[SOLVED] Blynk <-> esp-link

I have flashed my ESP8266-01 with esp-link that supports a transparent interface to the UART of my ATmega328 (no Arduino, an ATmega328 under Studio-6 IDE). Is it possible to let Blynk communicate by text commando’s/data to the esp-link/ATmega (in general uart) combination?

Thanks and regards…

It’s very nice that you support a lot of libraries for a lot of hardware. but… is there any documentation how to make contact with a server?

Thanks and regards…

Why not installing Blynk onto the ESP8266, and sending UART commands (anything you like) to the ATMega?
What do you think?
EDIT: Anyway there are some docs here: https://github.com/blynkkk/blynk-library/tree/master/extras/docs

Is there compiled firmware (.bin) for Blynk on the ESP8266? The problem is that a large group of my students are not capable to program/compile firmware for the ESP. It would be very nice if there is a possibility to support a Blynk server on the ESP with an UART interface to any micro controller. I think Blynk in combination with the ESP8266 is a very nice solution to implement a remote control for our first year (Fontys University Venlo, The Netherlands) AEV-bot mobile robot project.

After some reading (ESP8266-12 blynk wireless temperature LM35 sensor) I understand that it’s not so easy as I thought. To prepare an ESP8266(-01) for communication with Blynk, we have to use the (Arduino) IDE for the ESP8266 to change things like: char auth[] = “xxxxxxxxxx”; //insert here your token generated by Blynk Blynk.begin(auth, “ssid”, “password!”); //insert here your SSID and password.

What do you mean with “sending UART commands (anything you like) to the ATMega?”. By virtual pins control?

Is it possible to compile a general .bin for the ESP8266 that is capable to accept some initialization by something like +++AT… commands to tell the ESP auth, ssid and passwd?

My appreciation for your Blynk project and I like your support very much,

Thanks and regards…

@Wijnand AT commands are not possible once you have Arduino on the ESP8266.

Take a look at WiFiManager https://github.com/tzapu/WiFiManager by @tzapulica
It allows you to add tokens, SSID’s and passwords for existing sketches via a web browser.

Another possibility is to give the firmware of the ESP8266 a tiny HTTP server as esp-link where to initialize some Blynk settings…

When I was typing, Costas came up… So we have to integrate something like a WiFiManager in the ESP8266 Standalone version? Is it then universal for all targets with a UART? Transparent communication with support for printf and scanf? If virtual pins control do what I think.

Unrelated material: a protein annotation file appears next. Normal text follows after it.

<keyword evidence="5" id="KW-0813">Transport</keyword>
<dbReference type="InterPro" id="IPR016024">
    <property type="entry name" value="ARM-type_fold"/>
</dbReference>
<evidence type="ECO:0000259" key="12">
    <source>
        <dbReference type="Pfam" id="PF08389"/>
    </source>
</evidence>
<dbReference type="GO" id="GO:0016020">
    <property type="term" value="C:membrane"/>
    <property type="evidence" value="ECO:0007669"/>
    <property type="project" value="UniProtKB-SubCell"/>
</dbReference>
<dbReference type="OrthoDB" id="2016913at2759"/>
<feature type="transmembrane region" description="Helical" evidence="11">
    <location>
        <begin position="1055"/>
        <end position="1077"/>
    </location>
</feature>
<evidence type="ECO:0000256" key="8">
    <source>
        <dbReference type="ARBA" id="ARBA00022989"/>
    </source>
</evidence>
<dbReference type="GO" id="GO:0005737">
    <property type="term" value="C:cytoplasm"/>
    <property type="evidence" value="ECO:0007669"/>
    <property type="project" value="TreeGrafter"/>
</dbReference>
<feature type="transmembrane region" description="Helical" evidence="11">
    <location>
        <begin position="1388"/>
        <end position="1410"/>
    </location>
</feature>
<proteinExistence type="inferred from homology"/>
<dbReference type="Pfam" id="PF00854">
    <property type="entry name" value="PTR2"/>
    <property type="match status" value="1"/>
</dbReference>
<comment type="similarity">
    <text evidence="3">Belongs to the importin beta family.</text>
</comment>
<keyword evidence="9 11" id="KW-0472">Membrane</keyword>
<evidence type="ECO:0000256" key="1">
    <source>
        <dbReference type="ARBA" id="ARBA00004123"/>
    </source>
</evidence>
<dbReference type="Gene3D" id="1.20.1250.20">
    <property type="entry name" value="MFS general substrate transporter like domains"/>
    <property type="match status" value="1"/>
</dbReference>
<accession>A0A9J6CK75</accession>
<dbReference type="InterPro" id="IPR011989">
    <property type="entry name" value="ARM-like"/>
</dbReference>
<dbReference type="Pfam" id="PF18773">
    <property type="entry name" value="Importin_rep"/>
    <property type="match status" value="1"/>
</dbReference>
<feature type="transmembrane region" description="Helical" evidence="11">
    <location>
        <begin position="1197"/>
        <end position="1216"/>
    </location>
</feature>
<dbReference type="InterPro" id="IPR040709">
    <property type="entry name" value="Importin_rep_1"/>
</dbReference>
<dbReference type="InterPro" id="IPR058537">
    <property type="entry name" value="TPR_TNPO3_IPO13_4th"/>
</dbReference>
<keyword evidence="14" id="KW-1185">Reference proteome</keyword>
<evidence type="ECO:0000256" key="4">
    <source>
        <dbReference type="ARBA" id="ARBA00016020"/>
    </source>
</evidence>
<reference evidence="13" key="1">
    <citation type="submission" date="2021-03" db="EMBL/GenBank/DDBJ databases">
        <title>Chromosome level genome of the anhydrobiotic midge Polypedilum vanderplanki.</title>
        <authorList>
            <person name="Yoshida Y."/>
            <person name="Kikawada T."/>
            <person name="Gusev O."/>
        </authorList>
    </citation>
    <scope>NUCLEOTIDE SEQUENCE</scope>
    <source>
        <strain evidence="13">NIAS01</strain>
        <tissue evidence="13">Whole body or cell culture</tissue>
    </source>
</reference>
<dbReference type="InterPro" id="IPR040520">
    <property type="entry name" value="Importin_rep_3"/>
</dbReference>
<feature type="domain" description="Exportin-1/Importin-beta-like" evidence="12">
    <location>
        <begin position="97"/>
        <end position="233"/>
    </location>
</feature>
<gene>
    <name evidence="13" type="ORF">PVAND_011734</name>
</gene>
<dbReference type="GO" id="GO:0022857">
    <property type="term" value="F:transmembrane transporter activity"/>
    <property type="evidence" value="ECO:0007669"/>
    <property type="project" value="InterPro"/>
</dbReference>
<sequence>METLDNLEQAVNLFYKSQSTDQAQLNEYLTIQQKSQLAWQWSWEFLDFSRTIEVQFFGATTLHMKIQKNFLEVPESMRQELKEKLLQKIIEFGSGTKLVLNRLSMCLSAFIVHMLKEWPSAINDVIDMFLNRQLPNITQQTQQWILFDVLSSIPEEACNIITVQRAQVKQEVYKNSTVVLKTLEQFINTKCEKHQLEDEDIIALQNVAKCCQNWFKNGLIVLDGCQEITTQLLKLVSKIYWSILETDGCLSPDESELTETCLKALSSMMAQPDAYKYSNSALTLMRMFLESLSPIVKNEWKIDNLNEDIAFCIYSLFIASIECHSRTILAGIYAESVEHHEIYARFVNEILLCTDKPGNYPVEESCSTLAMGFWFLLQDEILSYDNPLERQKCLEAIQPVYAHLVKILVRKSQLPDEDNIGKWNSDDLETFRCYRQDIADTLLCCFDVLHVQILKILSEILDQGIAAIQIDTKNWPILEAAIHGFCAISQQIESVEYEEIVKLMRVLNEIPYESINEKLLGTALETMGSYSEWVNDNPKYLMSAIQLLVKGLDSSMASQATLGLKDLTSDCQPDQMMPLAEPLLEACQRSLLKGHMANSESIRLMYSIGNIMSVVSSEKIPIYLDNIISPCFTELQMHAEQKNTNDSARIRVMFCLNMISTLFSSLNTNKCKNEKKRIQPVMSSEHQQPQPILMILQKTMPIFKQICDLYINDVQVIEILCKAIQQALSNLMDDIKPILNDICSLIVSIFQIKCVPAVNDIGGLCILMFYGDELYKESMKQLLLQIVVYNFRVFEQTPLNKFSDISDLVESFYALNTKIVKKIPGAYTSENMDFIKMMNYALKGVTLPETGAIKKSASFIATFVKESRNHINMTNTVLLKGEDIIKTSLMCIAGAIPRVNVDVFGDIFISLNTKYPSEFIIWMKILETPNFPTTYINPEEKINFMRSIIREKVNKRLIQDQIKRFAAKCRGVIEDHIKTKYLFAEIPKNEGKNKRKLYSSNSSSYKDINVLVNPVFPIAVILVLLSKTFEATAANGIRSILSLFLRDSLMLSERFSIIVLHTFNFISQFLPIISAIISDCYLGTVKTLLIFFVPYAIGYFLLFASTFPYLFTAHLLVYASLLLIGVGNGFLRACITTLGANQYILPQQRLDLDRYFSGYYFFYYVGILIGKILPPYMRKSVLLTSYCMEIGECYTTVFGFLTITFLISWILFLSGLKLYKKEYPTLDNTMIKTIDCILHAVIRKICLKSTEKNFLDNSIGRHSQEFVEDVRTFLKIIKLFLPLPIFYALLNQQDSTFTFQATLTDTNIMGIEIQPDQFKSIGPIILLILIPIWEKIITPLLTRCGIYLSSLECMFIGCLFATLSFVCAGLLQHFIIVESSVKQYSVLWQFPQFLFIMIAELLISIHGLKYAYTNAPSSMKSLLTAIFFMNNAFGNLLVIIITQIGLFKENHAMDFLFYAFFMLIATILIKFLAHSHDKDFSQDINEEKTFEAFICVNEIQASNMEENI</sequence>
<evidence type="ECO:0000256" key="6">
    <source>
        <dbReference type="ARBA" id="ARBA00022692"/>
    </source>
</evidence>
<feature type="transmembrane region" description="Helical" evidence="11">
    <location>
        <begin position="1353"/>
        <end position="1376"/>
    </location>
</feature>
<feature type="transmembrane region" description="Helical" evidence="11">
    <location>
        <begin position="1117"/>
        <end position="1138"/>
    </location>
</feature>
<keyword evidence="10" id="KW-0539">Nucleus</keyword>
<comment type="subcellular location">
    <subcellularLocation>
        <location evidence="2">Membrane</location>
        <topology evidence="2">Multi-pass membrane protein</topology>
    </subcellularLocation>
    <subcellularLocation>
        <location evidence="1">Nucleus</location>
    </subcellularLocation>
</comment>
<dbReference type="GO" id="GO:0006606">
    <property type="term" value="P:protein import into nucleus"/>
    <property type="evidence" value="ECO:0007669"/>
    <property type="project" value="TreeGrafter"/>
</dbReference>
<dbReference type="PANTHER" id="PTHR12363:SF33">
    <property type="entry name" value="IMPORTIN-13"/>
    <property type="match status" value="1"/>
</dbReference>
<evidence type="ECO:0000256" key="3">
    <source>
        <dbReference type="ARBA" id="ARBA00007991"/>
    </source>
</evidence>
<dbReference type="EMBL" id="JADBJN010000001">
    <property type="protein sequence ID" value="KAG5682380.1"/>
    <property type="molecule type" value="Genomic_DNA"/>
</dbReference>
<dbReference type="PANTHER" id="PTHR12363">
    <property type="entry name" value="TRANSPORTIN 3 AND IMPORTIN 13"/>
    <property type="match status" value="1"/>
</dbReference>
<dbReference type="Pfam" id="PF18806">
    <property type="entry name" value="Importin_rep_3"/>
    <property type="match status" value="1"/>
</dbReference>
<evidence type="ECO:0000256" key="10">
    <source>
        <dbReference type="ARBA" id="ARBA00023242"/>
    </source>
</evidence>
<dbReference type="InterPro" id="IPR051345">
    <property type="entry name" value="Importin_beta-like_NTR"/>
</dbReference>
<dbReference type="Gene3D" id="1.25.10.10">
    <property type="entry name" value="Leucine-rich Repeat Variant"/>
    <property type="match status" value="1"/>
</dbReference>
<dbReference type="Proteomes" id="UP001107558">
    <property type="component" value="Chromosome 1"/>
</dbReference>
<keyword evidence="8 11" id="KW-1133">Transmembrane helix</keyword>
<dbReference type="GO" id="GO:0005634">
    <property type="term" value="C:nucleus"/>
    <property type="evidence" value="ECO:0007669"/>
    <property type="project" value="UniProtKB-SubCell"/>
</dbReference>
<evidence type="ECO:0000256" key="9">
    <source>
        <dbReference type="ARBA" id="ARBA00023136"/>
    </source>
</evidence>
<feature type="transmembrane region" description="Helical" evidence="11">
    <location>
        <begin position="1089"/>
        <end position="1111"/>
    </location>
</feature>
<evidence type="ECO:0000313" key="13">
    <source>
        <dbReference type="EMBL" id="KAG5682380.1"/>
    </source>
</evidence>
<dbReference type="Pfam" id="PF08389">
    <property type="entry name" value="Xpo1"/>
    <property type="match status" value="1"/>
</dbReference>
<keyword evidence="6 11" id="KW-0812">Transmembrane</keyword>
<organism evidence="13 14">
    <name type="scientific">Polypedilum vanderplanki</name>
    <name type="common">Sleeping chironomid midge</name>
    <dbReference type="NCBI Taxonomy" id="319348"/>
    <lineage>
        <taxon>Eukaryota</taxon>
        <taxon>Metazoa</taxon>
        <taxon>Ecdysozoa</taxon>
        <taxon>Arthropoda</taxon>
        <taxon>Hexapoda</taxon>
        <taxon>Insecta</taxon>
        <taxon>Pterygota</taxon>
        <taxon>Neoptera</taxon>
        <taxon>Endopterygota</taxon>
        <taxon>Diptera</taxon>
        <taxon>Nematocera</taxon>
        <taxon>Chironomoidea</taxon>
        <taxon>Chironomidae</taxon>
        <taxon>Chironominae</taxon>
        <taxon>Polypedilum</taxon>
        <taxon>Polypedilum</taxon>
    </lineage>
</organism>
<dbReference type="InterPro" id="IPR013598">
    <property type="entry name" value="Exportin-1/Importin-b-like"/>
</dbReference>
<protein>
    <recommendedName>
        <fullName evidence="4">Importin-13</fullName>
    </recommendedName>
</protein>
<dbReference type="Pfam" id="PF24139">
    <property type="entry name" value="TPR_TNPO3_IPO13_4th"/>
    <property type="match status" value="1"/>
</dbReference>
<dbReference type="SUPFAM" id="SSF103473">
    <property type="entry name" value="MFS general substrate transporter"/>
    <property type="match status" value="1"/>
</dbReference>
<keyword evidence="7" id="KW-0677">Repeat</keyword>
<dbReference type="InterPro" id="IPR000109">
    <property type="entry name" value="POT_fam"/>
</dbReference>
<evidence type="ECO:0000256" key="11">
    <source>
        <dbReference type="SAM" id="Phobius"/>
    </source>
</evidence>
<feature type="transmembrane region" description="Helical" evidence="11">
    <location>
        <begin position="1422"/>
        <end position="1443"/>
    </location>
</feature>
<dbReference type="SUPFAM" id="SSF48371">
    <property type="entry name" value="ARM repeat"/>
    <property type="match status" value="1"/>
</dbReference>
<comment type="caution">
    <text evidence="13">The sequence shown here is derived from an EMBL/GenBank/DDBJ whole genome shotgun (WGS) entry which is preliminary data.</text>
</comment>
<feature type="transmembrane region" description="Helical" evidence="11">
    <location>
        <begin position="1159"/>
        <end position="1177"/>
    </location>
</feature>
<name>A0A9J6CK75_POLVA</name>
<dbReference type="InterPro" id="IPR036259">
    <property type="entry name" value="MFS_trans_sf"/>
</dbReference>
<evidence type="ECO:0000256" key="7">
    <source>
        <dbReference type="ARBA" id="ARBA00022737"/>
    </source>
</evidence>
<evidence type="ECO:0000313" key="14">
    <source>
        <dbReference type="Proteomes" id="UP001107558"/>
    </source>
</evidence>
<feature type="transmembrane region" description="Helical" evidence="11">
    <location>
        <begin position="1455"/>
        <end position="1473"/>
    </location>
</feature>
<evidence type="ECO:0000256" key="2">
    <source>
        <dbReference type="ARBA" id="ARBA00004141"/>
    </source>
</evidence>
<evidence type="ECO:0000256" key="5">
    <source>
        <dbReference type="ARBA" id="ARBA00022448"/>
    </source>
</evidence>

@vshymanskyy @Costas

Thanks for your replies. I have read a lot of documents and examples, the problem is that the support for Blynk is that good (boards, libraries), that an “old-fashioned” ANSI C programmer with no experience with Arduino IDE’s (for AVR and/or ESP8266) can’t follow what exactly is going on. I am convinced that Blynk is very usefully, not only educational (interesting for me as lecturer) but also in professional projects. On our Fontys University we like to teach the student in a professional way, modular, hierarchical, reusable with professional IDE’s as Eclipse in general and Studio for AVR (sorry for all Arduino fans, but read the blog of Hack van de Dam on http://www.hackvandedam.nl/blog/?p=762 ). Further: students have no money and time ( yes, for parties but not for hard/soft-ware or how to work with it :wink: ).

Our students starting in the first year with the AEV-bot mobile robot project (see early topic), but also other projects ( intelligent lamps ) are very suitable for IoT. That’s the reason why we are looking for building blocks students can work with. AVR’s Studio IDE is the standard in the curriculum. To control an application (actuators, sensors, speed, position) by a terminal, Labview or Matlab/Simulink is part of a lot of projects. We are using standard ASCII (text) messages (nice for debugging) and a simple CLI (Command Line Interpreter) module. But user interfaces, the use of wifi and/or an introduction IoT came hardly to their attention.

The desired architecture:

  1. We want to start with an existing and working intelligent ( micro-controller ) application. Examples are their AEV-bot, lamp or other projects. Programmed in ANSI C with Studio-6/Eclipse.